And if your concerns are critical rather than commercial, then it’s even more useless to get hung up on your own ideas of “what the audience wants” and chastise a work for being too demanding, not to mention intellectual cowardice. Let me make this plain: A critic’s job is to start from the work itself, from what and how it means - not from some preposterous notions about what somebody else might not be expecting from it, or might not be able to process or to appreciate. Context is important, of course, but certainly not in the sense that the objective to appeal to a broad audience dictates that a work “not demand a whole lot” of that audience, or any other such ghastly nonsense. Context can serve to shed light on a work, its creation, what it says, why and to whom it says it, and so forth. To use context as a straightjacket for what a work is or is not supposed to be saying and in what manner it is supposed to be saying things, however, is a perversion of critical principles, as well as hostile to creativity.
So if that’s your idea of appraising a text (and I use “text” loosely here; it doesn’t matter whether we’re talking about comics, film, drama or whatever), then I don’t know what you are, but it’s certainly not someone I’m inclined to take seriously as a critic. You might be a market or a sales analyst, maybe, but as far as critical reading and textual analysis are concerned, I don’t think you’re of any use to anyone, let alone that mythical target audience with a low tolerance for sophistication you’re conjuring up, instead of bothering to back up your appraisal with critical standards of your own. I realize that this probably sounds harsher than it should, but I can’t think of any other way to put it.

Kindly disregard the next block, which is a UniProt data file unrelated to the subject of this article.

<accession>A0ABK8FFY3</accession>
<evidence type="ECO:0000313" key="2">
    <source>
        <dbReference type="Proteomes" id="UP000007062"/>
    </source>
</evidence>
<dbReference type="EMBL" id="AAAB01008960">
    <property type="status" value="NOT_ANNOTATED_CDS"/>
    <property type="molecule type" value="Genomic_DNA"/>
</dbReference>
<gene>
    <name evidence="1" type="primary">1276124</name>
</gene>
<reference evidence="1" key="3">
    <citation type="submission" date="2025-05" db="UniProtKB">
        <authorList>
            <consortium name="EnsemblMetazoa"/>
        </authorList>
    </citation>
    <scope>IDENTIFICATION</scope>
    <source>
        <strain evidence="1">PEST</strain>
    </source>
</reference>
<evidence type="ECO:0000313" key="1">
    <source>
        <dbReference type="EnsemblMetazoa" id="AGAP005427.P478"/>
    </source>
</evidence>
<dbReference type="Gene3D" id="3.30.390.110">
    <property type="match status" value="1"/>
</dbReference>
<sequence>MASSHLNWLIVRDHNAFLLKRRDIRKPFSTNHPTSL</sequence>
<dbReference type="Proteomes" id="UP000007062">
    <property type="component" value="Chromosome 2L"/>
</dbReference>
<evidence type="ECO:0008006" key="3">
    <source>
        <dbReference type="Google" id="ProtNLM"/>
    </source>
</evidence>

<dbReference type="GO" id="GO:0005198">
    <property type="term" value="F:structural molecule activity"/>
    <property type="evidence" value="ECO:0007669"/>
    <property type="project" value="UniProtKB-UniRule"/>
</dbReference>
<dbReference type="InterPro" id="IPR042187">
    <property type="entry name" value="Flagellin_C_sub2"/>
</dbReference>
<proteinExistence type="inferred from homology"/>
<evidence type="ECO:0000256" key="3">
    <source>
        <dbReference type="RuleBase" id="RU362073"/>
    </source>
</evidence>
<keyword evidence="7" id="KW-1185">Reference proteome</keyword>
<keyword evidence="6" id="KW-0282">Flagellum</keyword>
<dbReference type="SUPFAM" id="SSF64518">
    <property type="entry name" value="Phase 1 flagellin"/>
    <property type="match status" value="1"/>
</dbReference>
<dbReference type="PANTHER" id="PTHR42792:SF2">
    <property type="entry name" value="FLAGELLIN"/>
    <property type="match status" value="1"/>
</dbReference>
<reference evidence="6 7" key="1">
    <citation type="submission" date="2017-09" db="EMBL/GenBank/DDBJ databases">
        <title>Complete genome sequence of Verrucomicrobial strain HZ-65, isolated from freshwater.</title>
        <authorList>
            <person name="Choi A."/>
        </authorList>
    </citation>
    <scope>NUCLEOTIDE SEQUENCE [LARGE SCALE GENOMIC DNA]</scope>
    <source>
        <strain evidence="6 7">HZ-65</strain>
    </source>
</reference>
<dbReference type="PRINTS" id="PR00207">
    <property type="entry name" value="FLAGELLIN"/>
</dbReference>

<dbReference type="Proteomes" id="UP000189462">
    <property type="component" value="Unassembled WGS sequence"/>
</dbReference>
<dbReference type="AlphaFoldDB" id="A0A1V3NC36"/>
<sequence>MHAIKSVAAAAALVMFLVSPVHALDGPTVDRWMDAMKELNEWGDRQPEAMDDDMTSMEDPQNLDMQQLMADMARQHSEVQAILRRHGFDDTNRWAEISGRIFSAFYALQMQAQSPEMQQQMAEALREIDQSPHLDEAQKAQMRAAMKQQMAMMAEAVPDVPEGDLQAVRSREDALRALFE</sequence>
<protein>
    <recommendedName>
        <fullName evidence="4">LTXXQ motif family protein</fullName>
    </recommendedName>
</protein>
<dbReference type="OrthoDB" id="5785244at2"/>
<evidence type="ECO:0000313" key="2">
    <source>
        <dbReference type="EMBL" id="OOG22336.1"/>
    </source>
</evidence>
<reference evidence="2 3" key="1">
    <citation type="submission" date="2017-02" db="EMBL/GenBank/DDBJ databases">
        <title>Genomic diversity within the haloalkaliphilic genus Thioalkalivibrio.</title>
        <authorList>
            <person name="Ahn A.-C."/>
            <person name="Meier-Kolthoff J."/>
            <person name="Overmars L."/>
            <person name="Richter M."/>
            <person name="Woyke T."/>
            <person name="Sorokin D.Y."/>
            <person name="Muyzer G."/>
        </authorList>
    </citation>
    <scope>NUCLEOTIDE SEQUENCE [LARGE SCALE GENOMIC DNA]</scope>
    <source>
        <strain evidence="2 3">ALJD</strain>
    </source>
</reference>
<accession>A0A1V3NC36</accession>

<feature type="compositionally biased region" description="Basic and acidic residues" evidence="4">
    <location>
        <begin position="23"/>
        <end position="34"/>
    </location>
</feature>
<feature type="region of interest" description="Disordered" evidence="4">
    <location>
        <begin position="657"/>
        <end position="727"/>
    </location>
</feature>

That said, I agree that Morrison’s “Batman R.I.P.” (I’m really just talking about Morrison’s story, by the way; I didn’t read any of the tie-ins) ultimately fails, both as a commercial blockbuster and from a critical point of view. The reason for that is not that it's too complex or too sophisticated or too ambitious for anyone, though. It’s because it has a crummy ending that doesn’t pay off on anything, which is unsatisfactory by critical as well as by commercial standards. (I say more on what I think makes it a failure as a supposed blockbuster title in the “DC Comics Month-to-Month Sales” column for November, which should be up later this week at The Beat. But I say it with my “sales analyst” hat on, mind you, not with my “critic” hat on.)